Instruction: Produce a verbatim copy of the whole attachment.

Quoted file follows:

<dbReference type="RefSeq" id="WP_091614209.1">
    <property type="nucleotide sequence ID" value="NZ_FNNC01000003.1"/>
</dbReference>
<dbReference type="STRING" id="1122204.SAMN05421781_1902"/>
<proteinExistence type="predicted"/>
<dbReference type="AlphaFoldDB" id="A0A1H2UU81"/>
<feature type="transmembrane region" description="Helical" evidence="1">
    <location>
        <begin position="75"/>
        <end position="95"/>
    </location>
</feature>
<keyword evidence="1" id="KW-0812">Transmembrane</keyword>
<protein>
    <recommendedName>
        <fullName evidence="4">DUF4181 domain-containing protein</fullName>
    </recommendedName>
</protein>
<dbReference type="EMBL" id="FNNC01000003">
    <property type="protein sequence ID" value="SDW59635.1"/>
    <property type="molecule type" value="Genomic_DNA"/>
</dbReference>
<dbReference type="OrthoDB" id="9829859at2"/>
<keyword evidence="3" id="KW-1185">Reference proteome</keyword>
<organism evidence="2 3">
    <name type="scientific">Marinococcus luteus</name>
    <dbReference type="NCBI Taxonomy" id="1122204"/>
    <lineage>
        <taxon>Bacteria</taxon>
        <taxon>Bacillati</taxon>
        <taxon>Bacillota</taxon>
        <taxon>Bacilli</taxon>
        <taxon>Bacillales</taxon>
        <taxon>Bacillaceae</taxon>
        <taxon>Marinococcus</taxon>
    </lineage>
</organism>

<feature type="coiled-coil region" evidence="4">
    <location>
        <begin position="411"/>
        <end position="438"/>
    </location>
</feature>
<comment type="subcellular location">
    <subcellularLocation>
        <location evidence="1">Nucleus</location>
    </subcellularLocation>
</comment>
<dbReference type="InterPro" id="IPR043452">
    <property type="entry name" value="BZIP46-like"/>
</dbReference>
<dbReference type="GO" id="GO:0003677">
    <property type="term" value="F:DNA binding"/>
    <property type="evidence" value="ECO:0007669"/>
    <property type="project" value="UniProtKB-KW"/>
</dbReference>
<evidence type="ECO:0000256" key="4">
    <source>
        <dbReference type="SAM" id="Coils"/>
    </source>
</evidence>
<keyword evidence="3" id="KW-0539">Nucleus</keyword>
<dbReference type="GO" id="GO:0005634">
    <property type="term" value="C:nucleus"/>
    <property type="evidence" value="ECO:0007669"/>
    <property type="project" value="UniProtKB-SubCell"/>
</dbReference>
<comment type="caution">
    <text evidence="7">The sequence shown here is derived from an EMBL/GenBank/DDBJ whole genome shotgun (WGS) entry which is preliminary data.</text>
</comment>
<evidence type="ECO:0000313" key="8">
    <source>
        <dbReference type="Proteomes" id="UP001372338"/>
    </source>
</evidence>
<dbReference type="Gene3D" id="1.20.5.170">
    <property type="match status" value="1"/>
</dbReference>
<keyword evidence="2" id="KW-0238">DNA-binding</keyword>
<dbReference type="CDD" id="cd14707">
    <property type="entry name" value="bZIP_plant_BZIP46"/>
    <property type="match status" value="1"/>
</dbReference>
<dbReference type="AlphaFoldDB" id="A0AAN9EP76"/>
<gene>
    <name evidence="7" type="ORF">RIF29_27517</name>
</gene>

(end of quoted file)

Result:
<dbReference type="RefSeq" id="WP_091614209.1">
    <property type="nucleotide sequence ID" value="NZ_FNNC01000003.1"/>
</dbReference>
<dbReference type="STRING" id="1122204.SAMN05421781_1902"/>
<proteinExistence type="predicted"/>
<dbReference type="AlphaFoldDB" id="A0A1H2UU81"/>
<feature type="transmembrane region" description="Helical" evidence="1">
    <location>
        <begin position="75"/>
        <end position="95"/>
    </location>
</feature>
<keyword evidence="1" id="KW-0812">Transmembrane</keyword>
<protein>
    <recommendedName>
        <fullName evidence="4">DUF4181 domain-containing protein</fullName>
    </recommendedName>
</protein>
<dbReference type="EMBL" id="FNNC01000003">
    <property type="protein sequence ID" value="SDW59635.1"/>
    <property type="molecule type" value="Genomic_DNA"/>
</dbReference>
<dbReference type="OrthoDB" id="9829859at2"/>
<keyword evidence="3" id="KW-1185">Reference proteome</keyword>
<organism evidence="2 3">
    <name type="scientific">Marinococcus luteus</name>
    <dbReference type="NCBI Taxonomy" id="1122204"/>
    <lineage>
        <taxon>Bacteria</taxon>
        <taxon>Bacillati</taxon>
        <taxon>Bacillota</taxon>
        <taxon>Bacilli</taxon>
        <taxon>Bacillales</taxon>
        <taxon>Bacillaceae</taxon>
        <taxon>Marinococcus</taxon>
    </lineage>
</organism>

<feature type="coiled-coil region" evidence="4">
    <location>
        <begin position="411"/>
        <end position="438"/>
    </location>
</feature>
<comment type="subcellular location">
    <subcellularLocation>
        <location evidence="1">Nucleus</location>
    </subcellularLocation>
</comment>
<dbReference type="InterPro" id="IPR043452">
    <property type="entry name" value="BZIP46-like"/>
</dbReference>
<dbReference type="GO" id="GO:0003677">
    <property type="term" value="F:DNA binding"/>
    <property type="evidence" value="ECO:0007669"/>
    <property type="project" value="UniProtKB-KW"/>
</dbReference>
<evidence type="ECO:0000256" key="4">
    <source>
        <dbReference type="SAM" id="Coils"/>
    </source>
</evidence>
<keyword evidence="3" id="KW-0539">Nucleus</keyword>
<dbReference type="GO" id="GO:0005634">
    <property type="term" value="C:nucleus"/>
    <property type="evidence" value="ECO:0007669"/>
    <property type="project" value="UniProtKB-SubCell"/>
</dbReference>
<comment type="caution">
    <text evidence="7">The sequence shown here is derived from an EMBL/GenBank/DDBJ whole genome shotgun (WGS) entry which is preliminary data.</text>
</comment>
<evidence type="ECO:0000313" key="8">
    <source>
        <dbReference type="Proteomes" id="UP001372338"/>
    </source>
</evidence>
<dbReference type="Gene3D" id="1.20.5.170">
    <property type="match status" value="1"/>
</dbReference>
<keyword evidence="2" id="KW-0238">DNA-binding</keyword>
<dbReference type="CDD" id="cd14707">
    <property type="entry name" value="bZIP_plant_BZIP46"/>
    <property type="match status" value="1"/>
</dbReference>
<dbReference type="AlphaFoldDB" id="A0AAN9EP76"/>
<gene>
    <name evidence="7" type="ORF">RIF29_27517</name>
</gene>